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Survival probabilities of wintering Eurasian Woodcocks Scolopax rusticola in northern Spain reveal a direct link with hunting regimes

  • Nerea PrietoEmail author
  • Giacomo Tavecchia
  • Ibon Telletxea
  • Ruben Ibañez
  • Fermin Ansorregi
  • Aitor Galdos
  • Aitzol Urruzola
  • Ixtoan Iriarte
  • Juan Arizaga
Original Article

Abstract

The management of game species relies on robust estimates of hunting-related mortality. A relative measure of this mortality can be obtained by comparing survival estimates of animals across similar areas with different hunting pressures. We conducted live recapture-dead recovery analyses on wintering Eurasian Woodcocks Scolopax rusticola (hereinafter “Woodcock”) in provinces of Gipuzkoa (GIP) and Álava (ALA), two neighboring regions of northern Spain. The two regions have a similar number of hunting licences issued on a per day basis, but while hunting is limited to 3 days per week in ALA, in GIP it is allowed on a daily basis, resulting in a ca. 50% longer period of exposure of game species to hunting-related mortality here. We used a model based on monthly survival estimates to test whether the mortality of Woodcock varied between the two regions. Mean (± SE from a time-constant model) annual survival of Woodcocks was estimated to be 0.37 (± 0.04) and 0.56 (± 0.04) in GIP and ALA, respectively. If we assumed that this difference was only due to the longer period of exposure to hunting, mortality was increased by ca. 10% per additional day of hunting per week. Moreover, we also found that survival was positively associated with temperature in one of the study zones (ALA), suggesting that a high hunting pressure can override the effect of climate-dependent fluctuations. However, further research into fecundity and dispersal is necessary to assess the viability and sustainability of the wintering Woodcock populations under the current hunting regimes in these two zones.

Keywords

Europe Forest-dwelling shorebirds Migrant game species Hunting pressure Population dynamics Ringing 

Zusammenfassung

Überlebenswahrscheinlichkeiten von überwinternden Waldschnepfen in Nordspanien weisen eine direkte Verbindung zu den Jagdregelungen auf

Das Management von Wildtieren ist auf verlässliche Schätzungen der durch Jagd bedingten Mortalität angewiesen. Ein relatives Maß dieser Mortalität kann man erhalten, indem man die Überlebensraten von Tieren in ähnlichen Gebieten mit unterschiedlichem Jagddruck vergleicht. Wir führten Wiederfang-Totfund-Analysen an überwinternden Waldschnepfen Scolopax rusticola in den Provinzen Gipuzkoa und Álava durch, zwei Nachbarregionen in Nordspanien. Diese zwei Regionen haben eine ähnliche Anzahl an Jagdlizenzen pro Tag. Während jedoch in Álava die Jagd auf nur drei Tage pro Woche begrenzt war, durfte in Gipuzkoa täglich gejagt werden, was einem 50% längeren Jagdzeitraum entspricht. Wir verwendeten ein Model basierend auf den monatlichen Überlebenswahrscheinlichkeiten, um zu testen, ob die Mortalität zwischen den beiden Regionen variierte. Die mittlere jährliche Überlebensrate der Waldschnepfe (Mittelwert ± Standardfehler aus einem Zeitkonstantenmodell) wurde auf 0.37 (± 0.04) in Gipuzkkoa und 0.56 (± 0.04) in Álava geschätzt. Wenn wir davon ausgehen, dass dieser Unterschied ausschließlich aufgrund des längeren Jagdzeitraums zustande kam, steigt in einer Woche die Mortalität um ca. 10% pro zusätzlichen Jagd-Tag. Weiterhin fanden wir heraus, dass die Überlebensrate positiv mit der Temperatur in einer der Untersuchungsgebiete (Álava) zusammenhing, was vermuten lässt, dass ein hoher Jagddruck den Effekt klimabedingter Schwankungen überdecken kann. Jedoch sind weitere Untersuchungen hinsichtlich Fekundität und Verbreitung nötig, um die Tragfähigkeit und Nachhaltigkeit der derzeitigen Jagdregelungen bezüglich der überwinternden Waldschnepfenpopulationen in diesen beiden Gebieten zu beurteilen.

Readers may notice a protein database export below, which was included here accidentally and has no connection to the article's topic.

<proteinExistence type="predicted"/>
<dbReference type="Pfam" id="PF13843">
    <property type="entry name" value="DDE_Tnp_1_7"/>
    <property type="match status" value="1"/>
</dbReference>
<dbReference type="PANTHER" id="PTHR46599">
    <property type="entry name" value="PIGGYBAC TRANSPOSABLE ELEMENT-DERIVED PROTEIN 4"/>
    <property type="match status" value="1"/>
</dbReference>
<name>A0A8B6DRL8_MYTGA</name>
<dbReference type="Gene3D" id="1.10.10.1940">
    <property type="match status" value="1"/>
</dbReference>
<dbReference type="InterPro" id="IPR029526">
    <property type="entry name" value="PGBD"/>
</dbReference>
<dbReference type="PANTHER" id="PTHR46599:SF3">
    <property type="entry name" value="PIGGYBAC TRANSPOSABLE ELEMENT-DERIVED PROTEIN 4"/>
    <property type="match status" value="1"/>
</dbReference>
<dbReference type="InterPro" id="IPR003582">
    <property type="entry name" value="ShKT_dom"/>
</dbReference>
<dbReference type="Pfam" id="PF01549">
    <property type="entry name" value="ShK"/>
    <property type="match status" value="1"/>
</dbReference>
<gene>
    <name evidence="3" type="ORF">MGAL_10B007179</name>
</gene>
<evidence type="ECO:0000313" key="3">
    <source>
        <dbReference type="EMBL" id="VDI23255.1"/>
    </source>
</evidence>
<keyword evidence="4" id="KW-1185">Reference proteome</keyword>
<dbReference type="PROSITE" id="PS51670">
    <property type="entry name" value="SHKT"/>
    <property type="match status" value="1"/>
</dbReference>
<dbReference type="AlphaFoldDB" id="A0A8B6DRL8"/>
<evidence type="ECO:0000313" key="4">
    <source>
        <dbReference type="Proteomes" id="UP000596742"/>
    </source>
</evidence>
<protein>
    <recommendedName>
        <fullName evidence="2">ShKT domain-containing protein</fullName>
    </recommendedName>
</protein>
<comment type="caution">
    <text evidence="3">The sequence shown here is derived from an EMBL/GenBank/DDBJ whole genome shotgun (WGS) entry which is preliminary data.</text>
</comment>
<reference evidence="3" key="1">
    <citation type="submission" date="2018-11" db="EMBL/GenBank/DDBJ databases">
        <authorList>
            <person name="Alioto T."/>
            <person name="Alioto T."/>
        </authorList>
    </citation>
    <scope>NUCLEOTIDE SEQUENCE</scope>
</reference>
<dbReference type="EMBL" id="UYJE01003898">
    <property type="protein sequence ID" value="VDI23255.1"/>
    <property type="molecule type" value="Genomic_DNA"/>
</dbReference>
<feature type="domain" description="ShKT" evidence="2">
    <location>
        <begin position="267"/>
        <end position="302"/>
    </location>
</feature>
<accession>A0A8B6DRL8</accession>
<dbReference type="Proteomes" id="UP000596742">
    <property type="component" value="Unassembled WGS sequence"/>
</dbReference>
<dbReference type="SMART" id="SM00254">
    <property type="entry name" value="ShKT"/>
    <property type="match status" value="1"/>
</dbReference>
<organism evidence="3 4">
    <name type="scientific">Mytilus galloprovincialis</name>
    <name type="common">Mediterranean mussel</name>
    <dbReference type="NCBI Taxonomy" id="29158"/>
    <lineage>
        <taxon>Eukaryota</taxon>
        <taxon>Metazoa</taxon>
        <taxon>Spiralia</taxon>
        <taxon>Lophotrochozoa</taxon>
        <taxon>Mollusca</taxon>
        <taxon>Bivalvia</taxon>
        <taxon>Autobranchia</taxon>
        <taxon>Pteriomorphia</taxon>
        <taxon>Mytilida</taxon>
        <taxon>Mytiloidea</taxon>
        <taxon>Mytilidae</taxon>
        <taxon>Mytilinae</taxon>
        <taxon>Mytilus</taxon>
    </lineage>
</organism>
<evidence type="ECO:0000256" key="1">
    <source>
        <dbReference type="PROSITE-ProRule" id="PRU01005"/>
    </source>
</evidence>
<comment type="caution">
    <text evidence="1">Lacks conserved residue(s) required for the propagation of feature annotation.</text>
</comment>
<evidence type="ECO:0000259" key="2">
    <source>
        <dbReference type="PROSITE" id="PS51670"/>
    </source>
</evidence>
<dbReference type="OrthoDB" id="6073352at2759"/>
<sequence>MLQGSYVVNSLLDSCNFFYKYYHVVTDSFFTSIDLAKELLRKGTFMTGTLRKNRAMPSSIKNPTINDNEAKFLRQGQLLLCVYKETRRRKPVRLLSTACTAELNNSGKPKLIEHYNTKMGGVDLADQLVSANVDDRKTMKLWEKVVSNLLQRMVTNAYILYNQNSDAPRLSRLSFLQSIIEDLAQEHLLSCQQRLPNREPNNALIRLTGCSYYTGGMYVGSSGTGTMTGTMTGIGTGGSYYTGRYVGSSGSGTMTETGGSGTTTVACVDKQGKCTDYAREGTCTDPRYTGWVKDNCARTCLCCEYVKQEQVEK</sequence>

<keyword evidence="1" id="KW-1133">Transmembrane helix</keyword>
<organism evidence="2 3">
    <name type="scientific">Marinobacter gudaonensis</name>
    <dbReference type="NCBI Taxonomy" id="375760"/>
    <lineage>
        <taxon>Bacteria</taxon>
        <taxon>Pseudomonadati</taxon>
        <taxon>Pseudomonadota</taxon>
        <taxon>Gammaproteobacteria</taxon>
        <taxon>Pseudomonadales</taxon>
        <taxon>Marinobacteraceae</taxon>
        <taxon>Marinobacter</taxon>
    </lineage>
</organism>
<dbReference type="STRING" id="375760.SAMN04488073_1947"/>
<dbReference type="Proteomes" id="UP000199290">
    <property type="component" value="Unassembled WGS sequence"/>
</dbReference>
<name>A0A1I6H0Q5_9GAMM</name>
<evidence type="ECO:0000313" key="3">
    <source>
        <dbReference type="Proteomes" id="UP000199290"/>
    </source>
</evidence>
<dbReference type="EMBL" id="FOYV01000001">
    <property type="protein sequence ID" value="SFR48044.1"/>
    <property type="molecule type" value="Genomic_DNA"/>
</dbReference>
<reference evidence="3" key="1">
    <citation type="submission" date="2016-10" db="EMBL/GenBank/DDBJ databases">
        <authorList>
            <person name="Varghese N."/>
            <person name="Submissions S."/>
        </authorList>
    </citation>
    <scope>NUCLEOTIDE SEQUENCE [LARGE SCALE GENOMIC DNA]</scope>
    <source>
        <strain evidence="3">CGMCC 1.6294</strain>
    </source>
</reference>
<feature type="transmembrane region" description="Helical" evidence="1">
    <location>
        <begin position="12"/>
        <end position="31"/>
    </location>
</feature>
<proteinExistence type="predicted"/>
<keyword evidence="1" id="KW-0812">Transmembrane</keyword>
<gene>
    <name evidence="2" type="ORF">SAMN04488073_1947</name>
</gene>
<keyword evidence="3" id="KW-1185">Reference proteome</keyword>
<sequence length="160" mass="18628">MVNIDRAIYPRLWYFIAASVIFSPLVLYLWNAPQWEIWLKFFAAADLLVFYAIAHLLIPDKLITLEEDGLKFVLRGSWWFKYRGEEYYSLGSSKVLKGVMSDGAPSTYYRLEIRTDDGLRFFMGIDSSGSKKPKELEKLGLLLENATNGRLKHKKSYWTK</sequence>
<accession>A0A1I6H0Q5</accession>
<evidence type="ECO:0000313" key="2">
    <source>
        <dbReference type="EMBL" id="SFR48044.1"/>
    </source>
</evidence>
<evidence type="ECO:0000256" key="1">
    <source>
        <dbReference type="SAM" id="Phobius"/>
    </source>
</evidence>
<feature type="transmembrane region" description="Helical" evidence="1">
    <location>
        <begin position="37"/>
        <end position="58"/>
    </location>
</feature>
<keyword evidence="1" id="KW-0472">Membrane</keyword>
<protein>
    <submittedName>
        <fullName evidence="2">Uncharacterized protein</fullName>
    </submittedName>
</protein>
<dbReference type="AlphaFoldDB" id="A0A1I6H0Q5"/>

Notes

Acknowledgements

This research was partly funded by the Gipuzkoa authority and the Woodcock Hunter Club. The Gipuzkoa and the Álava authorities authorized the ringing activities. We are grateful to all those who participated in the ringing of birds and all those who reported ringed birds. Their valuable help contributed to the current level of knowledge about the species in both zones. We thank Dr. G. Péron and an anonymous referee for their constructive comments.

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Copyright information

© Deutsche Ornithologen-Gesellschaft e.V. 2019

Authors and Affiliations

  1. 1.Department of OrnithologyAranzadi Sciences SocietyDonostiaSpain
  2. 2.Animal Demograpy and Ecology UnitIMEDEA (CSIC-UIB)EsporlesSpain
  3. 3.Club de Cazadores de BecadaGijónSpain
  4. 4.Gipuzkoa AdministrationDonostiaSpain

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